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Philip Speakman Webb
Personal information
Name Philip Speakman Webb
Nationality British
Birth date 1831
Birth place Oxford, England
Date of death 1915
Place of death Worth, Sussex, England
Work
Buildings Standen

Red House, Bexleyheath

Another Philip Webb — Philip Edward Webb was the architect son of leading architect Sir Aston Webb. Along with his brother, Maurice, he assisted his father towards the end of his career.

Philip Speakman Webb (12 January 1831 – 17 April 1915) was an English architect — sometimes called the 'Father of Arts and Crafts Architecture'.

Born in Oxford, Webb studied at Aynho in Northamptonshire and was then articled to firms of builder-architects in Wolverhampton and Reading, Berkshire. He then moved to London where he eventually became a junior assistant for G. E. Street. While there he met William Morris in 1856 and then started his own practice in 1858.

He is particularly noted as the designer of Red House at Bexleyheath, south-east London in 1859 for William Morris, and — towards the end of his career — the house Standen (near East Grinstead in West Sussex). These were among several works in his favoured niche: country houses.

William Morris, Edward Burne-Jones, and Dante Gabriel Rossetti were three of his fellow partners in the interior decorating and furnishing business, Morris, Marshall, Faulkner & Co., later to become Morris & Co.

Webb and Morris formed an important part of the Arts and Crafts movement, and founded the Society for the Protection of Ancient Buildings in 1877. Webb also joined Morris's revolutionary Socialist League, becoming its treasurer.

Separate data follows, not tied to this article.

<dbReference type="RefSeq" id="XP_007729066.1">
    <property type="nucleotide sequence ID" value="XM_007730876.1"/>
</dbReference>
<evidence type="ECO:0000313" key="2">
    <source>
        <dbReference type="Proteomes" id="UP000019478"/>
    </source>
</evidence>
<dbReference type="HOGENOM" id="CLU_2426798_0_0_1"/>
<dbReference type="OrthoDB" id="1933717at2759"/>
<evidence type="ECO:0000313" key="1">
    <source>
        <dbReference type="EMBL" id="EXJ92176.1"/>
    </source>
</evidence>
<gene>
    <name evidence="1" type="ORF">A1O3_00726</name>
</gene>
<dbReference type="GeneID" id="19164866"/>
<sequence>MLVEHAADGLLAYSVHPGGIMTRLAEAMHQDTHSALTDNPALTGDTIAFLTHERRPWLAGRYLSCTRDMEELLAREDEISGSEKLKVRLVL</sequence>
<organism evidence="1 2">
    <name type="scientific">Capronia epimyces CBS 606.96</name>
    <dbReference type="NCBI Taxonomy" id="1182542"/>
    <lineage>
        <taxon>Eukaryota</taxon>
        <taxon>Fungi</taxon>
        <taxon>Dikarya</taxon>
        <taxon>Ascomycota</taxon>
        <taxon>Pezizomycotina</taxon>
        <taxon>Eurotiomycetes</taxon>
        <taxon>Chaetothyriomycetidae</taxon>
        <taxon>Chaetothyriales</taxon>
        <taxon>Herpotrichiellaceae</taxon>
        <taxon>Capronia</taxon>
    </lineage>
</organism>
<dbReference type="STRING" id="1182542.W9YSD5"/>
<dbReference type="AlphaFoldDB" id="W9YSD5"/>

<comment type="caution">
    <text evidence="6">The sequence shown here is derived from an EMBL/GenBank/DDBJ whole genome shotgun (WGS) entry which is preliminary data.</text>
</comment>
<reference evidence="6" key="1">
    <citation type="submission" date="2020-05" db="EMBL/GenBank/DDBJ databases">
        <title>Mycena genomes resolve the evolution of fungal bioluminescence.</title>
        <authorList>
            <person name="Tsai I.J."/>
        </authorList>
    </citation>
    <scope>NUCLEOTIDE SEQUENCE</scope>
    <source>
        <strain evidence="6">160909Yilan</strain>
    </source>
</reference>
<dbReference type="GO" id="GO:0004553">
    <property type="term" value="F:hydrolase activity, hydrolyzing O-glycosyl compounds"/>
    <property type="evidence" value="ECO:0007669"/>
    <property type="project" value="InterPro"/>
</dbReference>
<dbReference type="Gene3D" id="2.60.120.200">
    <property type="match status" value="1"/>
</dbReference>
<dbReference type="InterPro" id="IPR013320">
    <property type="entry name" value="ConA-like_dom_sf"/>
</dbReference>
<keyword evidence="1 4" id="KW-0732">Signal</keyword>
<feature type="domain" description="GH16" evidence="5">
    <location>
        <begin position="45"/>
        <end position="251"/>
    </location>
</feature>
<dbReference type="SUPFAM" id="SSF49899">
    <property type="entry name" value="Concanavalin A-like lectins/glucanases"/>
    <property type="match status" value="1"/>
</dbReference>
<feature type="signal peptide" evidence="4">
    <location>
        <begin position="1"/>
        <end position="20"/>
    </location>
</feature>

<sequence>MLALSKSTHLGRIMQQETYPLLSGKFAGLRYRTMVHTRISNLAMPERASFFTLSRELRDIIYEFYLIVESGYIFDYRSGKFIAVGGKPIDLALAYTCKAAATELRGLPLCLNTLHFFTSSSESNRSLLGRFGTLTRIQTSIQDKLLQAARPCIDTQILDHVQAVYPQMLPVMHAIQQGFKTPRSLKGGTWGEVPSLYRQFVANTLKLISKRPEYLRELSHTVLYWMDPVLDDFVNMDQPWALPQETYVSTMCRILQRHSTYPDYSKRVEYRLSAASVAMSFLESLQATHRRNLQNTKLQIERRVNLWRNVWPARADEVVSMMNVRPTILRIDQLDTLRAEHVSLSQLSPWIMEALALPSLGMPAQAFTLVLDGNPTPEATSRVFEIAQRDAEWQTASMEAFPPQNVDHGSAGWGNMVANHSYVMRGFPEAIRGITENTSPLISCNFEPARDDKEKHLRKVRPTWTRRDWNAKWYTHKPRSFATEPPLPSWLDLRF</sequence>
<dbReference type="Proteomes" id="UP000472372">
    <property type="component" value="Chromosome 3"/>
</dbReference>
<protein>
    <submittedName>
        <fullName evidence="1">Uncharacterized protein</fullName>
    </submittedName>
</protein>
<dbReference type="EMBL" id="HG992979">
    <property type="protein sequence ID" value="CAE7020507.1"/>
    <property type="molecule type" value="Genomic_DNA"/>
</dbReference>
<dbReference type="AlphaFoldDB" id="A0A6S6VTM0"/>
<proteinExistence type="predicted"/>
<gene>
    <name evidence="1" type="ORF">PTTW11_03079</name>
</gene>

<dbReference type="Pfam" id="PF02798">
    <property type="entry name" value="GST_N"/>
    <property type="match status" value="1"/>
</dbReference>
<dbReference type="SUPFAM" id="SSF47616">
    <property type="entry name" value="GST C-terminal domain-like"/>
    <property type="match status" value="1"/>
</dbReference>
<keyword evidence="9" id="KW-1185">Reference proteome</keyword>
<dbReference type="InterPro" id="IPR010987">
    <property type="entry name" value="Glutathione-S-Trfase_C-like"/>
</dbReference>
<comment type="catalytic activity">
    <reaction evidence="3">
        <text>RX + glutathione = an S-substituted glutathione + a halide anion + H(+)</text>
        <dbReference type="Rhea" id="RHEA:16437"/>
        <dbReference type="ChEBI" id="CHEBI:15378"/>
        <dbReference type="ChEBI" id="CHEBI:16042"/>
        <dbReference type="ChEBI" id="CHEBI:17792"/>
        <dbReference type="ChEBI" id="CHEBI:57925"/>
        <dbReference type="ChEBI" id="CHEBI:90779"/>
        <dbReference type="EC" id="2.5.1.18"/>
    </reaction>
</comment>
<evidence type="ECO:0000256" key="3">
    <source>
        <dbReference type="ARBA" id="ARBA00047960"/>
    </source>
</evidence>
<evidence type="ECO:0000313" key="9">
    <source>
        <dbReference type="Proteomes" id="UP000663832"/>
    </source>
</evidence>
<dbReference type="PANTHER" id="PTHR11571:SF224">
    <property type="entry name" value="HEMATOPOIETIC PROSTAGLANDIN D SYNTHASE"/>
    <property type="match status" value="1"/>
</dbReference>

George Howard of Naworth Castle near Brampton in Cumbria was an able artist and friend of the Pre-Raphaelites, and a keen patron of Philip Webb. Webb had built two houses for his Naworth Castle Estate: Four Gables and Green Lane House, as well as his London house at 1, Palace Green. Much financial help was offered towards building a new church in Brampton by Charles Howard MP on condition that he chose the architect.

Webb's plan for St Martin's Church is quite unlike most other Victorian Churches, with the body of the church being almost square. It is the only church designed by Webb, and contains an exquisite set of stained glass windows designed by Burne-Jones, and executed in the William Morris studio.

In 1901 Philip Webb retired to the country and ceased practising. He continued to be an influence on the "school of rational builders" surrounding William Lethaby, and Ernest Gimson and his community of architect-craftsmen based at Sapperton in Gloucestershire.

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